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Natural area kickoff sparks creative ideas

COURTESY PHOTO: METRO - Gaston High School sophomores Seneca Clemons (left) and Imane El Amdani (a French exchange student) posed in front of a Chehalem Ridge backdrop with their idea to make the park a haven for endangered species.Campgrounds, star parties, horse trails and science camps were just a few of the ideas offered by the more than 120 people who gathered at Centro Cultural in Cornelius last Wednesday to kick off Metro’s planning efforts for its 1,143-acre Chehalem Ridge Natural Area just east of Gaston.

“I’m just glad to see Metro out here making an investment,” said Martin Granum, who came all the way from Aloha to participate.

Metro, which governs land use and other aspects of Portland’s metropolitan area, is taking public comments on the park this spring and expects to have a master plan ready for public review and Metro Council approval by either spring or summer 2017.

Chehalem Ridge will be the third big park in western Washington County, including the county’s Hagg Lake recreation area (about 1,200 acres, most of it water) a little ways to the west and 1,800-acre L.L. Stub Stewart State Park to the north, near Manning. And it will connect to the nearby Wapato Lake National Wildlife Refuge.

Metro representatives plan to solicit more comments and ideas for Chehalem Ridge at upcoming community events, where they will set up information booths.

Trails were a big topic at Thursday’s event. Some people wanted only dirt or bark trails—not paved. Brad Taylor of Forest Grove wanted quiet trails (no motorized vehicles) and a network of side trails off the main trails.(Left to right) Cornelius Mayor Jef Dalin, Metro's Kathrin Harrington and Forest Grove Mayor Pete Truax posed with their vision statement for the park: 'A partnership of recreation, research and rejuvenation of our natural resource.'

Equestrians in particular were out in force to ask for horse trails. Chris Foster, who lives on a farm south of Hillsboro, specified that equestrians could share a trail with hikers but not bikers. “That’s a problem at Stub Stewart,” she said.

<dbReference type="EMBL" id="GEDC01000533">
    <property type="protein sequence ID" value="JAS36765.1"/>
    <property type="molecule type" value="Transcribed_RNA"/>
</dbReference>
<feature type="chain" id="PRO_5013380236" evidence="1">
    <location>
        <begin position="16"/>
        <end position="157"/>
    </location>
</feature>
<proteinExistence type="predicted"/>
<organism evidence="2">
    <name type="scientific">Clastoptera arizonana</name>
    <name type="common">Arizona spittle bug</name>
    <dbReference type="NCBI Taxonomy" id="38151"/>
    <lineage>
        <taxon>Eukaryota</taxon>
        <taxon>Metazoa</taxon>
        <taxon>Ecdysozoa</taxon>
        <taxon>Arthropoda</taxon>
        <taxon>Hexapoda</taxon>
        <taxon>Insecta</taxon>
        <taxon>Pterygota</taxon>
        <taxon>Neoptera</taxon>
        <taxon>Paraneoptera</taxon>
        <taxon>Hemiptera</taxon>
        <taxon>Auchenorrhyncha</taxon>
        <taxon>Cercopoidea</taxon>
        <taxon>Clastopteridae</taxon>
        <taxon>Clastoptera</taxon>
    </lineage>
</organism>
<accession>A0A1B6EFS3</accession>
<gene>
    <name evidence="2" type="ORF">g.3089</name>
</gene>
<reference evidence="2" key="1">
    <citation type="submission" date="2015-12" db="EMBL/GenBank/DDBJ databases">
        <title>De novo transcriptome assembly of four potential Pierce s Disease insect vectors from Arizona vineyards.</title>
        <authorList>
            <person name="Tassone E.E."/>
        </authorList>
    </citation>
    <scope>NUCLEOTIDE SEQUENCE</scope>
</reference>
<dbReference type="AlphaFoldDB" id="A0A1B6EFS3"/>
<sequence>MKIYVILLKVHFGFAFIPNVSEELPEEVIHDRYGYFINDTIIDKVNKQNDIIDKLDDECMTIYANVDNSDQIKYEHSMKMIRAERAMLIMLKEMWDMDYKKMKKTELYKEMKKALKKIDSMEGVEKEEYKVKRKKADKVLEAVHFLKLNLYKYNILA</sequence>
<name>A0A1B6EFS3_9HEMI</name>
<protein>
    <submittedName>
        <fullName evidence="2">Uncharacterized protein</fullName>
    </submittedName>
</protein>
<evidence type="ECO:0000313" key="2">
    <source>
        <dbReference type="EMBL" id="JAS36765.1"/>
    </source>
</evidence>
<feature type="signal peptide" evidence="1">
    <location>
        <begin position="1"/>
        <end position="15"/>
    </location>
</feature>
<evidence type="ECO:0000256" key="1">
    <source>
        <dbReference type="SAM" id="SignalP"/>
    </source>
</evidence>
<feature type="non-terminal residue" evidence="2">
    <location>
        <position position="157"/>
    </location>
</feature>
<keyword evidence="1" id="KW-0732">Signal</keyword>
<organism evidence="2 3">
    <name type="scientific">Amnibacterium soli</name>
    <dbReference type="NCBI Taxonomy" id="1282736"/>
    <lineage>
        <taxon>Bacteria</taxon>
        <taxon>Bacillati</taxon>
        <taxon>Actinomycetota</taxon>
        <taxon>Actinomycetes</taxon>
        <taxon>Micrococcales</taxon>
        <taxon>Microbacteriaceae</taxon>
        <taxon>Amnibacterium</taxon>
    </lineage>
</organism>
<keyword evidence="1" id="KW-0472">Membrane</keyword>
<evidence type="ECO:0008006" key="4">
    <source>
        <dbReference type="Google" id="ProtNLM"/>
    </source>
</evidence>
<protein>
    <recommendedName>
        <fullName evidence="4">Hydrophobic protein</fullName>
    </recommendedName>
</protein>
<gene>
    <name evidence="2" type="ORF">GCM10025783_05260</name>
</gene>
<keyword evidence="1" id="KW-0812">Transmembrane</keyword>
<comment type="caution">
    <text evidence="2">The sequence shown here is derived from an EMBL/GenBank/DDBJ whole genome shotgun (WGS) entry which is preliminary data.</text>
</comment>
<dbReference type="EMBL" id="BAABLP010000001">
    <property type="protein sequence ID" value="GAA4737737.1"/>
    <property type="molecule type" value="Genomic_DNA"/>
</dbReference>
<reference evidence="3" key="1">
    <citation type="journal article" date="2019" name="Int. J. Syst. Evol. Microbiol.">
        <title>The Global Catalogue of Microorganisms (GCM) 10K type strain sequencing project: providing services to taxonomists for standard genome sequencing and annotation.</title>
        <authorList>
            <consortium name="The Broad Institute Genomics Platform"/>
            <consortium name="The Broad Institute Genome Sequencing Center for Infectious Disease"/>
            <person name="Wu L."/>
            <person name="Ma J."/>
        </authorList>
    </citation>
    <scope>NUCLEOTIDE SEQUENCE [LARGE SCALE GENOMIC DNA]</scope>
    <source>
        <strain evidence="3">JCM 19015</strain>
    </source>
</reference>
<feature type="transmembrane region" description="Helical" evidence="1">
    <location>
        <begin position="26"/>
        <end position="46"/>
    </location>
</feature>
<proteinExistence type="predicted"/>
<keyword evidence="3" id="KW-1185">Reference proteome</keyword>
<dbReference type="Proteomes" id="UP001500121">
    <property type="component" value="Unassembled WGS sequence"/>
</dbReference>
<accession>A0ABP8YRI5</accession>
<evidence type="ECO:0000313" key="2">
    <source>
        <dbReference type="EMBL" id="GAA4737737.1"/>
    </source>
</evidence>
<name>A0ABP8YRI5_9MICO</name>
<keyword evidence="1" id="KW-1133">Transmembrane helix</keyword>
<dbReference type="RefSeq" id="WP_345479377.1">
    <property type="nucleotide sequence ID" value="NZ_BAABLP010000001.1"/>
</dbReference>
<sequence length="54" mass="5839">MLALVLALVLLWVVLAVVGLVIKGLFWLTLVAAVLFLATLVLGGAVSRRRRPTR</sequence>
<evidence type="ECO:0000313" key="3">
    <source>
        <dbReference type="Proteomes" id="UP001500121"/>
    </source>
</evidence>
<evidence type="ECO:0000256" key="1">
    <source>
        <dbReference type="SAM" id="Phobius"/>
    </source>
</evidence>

In fact, Bald Peak resident Shari Woodcock recounted a story she’d heard about a bicyclist flying down a trail at Stub Stewart and slamming into the side of a horse. The horse was okay but the rider suffered a broken collarbone, she’d heard.

One-way trails might help solve the potential collision problem at Chehalem, Woodcock suggested. Joggers with headsets are also a problem, she said.

Felicia Taylor of Cherry Grove suggested separate paths for all three forms of travel — hiking, biking and horse-riding.

Taylor also floated the idea of creekside boardwalks and another idea for a nature playground, which could include natural climbing areas and “stepping stumps.”

Adelina Cano was one of many who requested camping sites — “closer to home,” she said. “I usually go to Mt. Hood.” Stub Stewart has both campgrounds and cabins for overnight stays but Cano said she and her friends haven’t used those. She does visit Hagg Lake, however, and would love to see campgrounds there too — an idea that has been floated in the past.

Kathy Yee, who lives near Hagg Lake, said she’d like to see picnic shelters and a rehabilitation area for endangered species. She also suggested local schools could use Chehalem Ridge for science camps or nature camps.

That idea would likely get support from Metro Councilor Kathryn Harrington, who loves to hike and camp, despite growing up with very non-outdoorsy parents who never did either of those things. But they did send her and her brother to nature camps, she said.

Harrington, who took comments at the event, said an amateur astronomer had suggested an area for star parties like Stub Stewart has.

She also heard offers of volunteers from the Boy Scouts and Northwest Trails Alliance for trail construction or other projects.

Harrington herself would like to keep the park’s admission costs low in order to draw more families.COURTESY PHOTO: METRO - Trails, horses and a nature-based playground with climbing areas and stepping stumps were among the ideas floated by participants in the Chehalem Ridge kickoff meeting last Wednesday, Feb. 24.

On the downside, a few Chehalem Ridge neighbors complained about Metro employees on their property and Metro’s failure to keep in touch with them about activity in the area. Metro has since reached out to them, said Parks and Nature Director Kathleen Brennan-Hunter, and has added them to the list of stakeholders who get more regular, individual contact on the planning process. A meeting with adjacent neighbors may also be in the works.

The neighbors’ perspective is extremely important, Brennan-Hunter said. “They are the eyes and ears of the land that voters have protected.”

Gaston High School sophomore Seneca Clemons said she knows some locals worry that traffic will increase and that the park will “interfere with their way of life and why they moved to the country.”

But Clemons believes it will help the local economy, partly by drawing more business to local wineries. “I personally think the park would be a great addition to the area,” she said.